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Inequity and justice seem to be opposites, contrasting what is unfair with what is.  As opposites, these are perspectives on what fairness is.
Throughout history, philosophers have commented on justice.  Plato, as referenced in The Republic, states that justice is the balance of harmony between the people and the state.  John Locke believed that justice was a universal concept where people receive the justice or injustice that they are due.   John Stuart Mill insisted that justice was a part of a system that focuses on the consequences.
The important point of this is very simple: Justice is a perspective.
When a person reacts to something he or she feels is unjust, the response is based in what he or she feels is unjust.  Whether this is based in cultural expectations, personal beliefs, or legal implications, the choice remains individual.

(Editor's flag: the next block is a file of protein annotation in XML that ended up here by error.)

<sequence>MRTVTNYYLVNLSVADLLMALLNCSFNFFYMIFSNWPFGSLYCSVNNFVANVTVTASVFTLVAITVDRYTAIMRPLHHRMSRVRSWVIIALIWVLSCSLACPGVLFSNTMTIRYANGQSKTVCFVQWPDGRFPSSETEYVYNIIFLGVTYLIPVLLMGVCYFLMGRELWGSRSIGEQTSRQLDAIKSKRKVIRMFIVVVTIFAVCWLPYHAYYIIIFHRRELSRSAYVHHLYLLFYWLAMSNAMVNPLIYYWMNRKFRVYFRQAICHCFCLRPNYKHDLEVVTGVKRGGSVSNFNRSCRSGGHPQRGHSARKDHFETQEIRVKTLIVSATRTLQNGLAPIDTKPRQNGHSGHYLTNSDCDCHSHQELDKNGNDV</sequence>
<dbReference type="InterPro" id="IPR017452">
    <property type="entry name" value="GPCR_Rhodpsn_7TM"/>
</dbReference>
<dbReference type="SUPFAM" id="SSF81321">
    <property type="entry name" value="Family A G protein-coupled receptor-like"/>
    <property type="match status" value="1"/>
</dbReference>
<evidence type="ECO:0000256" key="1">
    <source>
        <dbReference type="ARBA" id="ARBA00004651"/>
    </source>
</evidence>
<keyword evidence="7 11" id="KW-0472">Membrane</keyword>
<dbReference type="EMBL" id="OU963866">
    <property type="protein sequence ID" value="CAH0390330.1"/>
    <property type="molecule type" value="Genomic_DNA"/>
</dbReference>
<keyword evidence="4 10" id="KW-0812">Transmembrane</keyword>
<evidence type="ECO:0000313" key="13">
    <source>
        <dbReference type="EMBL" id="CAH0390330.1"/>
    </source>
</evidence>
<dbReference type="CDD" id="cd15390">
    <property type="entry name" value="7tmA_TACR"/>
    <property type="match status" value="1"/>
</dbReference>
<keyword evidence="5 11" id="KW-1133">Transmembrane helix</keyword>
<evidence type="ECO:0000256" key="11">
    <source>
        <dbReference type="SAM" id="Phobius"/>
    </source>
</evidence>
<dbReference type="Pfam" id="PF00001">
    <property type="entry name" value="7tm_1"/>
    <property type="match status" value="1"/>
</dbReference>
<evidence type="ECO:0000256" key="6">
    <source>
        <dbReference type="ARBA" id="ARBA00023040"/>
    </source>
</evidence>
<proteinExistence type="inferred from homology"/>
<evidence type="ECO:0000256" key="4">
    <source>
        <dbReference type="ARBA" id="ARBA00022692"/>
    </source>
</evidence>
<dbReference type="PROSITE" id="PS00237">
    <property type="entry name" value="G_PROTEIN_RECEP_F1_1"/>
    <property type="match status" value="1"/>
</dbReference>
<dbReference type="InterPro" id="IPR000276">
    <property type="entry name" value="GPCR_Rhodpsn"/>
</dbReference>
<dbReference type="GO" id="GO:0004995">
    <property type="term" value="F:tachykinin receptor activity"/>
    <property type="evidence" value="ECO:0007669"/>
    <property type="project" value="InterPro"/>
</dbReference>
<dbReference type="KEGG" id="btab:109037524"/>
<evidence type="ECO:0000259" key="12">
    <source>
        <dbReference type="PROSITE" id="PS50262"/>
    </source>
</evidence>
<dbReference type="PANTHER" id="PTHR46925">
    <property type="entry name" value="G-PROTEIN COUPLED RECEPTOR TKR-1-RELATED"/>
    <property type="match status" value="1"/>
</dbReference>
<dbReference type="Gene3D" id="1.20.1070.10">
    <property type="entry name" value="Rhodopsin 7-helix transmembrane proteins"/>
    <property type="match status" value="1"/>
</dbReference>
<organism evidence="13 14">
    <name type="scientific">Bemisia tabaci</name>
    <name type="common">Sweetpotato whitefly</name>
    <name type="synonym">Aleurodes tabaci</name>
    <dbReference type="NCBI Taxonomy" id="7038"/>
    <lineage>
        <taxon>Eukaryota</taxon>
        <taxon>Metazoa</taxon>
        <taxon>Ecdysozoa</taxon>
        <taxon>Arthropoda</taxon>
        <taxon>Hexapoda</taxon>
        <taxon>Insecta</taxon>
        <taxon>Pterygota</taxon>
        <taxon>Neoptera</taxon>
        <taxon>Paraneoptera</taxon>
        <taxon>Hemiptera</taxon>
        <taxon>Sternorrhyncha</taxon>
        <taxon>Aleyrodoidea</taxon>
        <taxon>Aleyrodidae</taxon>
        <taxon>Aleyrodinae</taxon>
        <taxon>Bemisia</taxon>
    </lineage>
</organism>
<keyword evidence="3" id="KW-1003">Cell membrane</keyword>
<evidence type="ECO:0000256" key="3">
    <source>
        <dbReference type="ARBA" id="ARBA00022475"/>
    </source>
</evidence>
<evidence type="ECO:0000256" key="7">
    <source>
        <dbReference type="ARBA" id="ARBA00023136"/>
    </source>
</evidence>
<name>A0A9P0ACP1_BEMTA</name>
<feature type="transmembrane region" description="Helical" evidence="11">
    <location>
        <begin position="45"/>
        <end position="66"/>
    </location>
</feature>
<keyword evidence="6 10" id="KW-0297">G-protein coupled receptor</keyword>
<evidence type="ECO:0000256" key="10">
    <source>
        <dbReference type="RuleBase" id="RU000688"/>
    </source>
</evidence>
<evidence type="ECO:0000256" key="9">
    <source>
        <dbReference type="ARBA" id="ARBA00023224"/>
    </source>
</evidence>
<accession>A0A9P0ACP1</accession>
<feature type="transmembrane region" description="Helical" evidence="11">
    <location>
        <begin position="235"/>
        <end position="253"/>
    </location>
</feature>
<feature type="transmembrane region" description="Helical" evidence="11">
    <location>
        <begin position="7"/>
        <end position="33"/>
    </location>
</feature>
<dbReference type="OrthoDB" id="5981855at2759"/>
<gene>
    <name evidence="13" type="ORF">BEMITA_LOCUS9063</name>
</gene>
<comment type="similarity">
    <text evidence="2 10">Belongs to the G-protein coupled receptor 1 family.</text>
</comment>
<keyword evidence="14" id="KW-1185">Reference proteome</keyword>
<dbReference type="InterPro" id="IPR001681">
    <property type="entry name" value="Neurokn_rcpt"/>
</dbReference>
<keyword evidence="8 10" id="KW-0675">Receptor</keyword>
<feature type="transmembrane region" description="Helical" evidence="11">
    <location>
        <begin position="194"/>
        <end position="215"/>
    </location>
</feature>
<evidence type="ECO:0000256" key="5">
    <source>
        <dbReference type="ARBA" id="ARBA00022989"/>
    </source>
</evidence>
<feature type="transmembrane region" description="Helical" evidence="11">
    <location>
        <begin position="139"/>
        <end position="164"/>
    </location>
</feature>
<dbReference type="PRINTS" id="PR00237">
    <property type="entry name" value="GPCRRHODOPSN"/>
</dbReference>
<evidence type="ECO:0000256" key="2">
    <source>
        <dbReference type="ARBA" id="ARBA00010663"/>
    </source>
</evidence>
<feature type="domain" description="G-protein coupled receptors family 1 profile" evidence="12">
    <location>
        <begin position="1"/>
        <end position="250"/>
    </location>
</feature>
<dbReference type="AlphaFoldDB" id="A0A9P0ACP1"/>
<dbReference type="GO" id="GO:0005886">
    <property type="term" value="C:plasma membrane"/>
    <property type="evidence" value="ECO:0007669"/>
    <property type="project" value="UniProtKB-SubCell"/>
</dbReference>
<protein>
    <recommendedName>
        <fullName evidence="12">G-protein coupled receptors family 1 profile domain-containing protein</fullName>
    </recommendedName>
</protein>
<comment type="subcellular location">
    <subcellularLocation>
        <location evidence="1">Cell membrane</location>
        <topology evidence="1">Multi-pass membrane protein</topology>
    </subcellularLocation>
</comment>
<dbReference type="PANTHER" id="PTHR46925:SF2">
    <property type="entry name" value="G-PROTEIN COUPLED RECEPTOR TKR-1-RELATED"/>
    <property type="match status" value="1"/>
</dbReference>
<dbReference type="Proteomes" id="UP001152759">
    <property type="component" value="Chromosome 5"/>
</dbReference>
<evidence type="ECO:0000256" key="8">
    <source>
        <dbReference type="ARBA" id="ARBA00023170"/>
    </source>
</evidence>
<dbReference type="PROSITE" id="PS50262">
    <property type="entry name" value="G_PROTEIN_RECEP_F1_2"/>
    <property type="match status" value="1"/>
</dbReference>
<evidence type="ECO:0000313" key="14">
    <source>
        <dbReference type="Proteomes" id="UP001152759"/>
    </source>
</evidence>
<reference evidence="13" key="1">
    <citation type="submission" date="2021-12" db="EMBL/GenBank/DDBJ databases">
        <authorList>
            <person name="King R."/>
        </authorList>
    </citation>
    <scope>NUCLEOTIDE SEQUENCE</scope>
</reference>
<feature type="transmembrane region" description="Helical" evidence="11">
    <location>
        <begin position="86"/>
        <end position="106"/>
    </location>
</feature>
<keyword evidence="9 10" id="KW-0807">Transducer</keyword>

It might seem obvious, but take a moment and really think about it.  If our perceptions of justice are based on the perceptions we choose, then our expectations of justice can be changed by understanding why we believe what we do.  Given time and introspection, we may find that our perceptions of justice and inequity are results of the world around you and not a personal choice.
If you feel that something that has occurred lies in the realm of inequity, take a moment and understand why you feel that it is.  Take the moment and know for certain why you feel that you need to react to the situation.  The time you spend, even if it is less than a second, may allow you the time to react in a manner that you can stand behind. 
May the Force guide you to the justice you feel is right.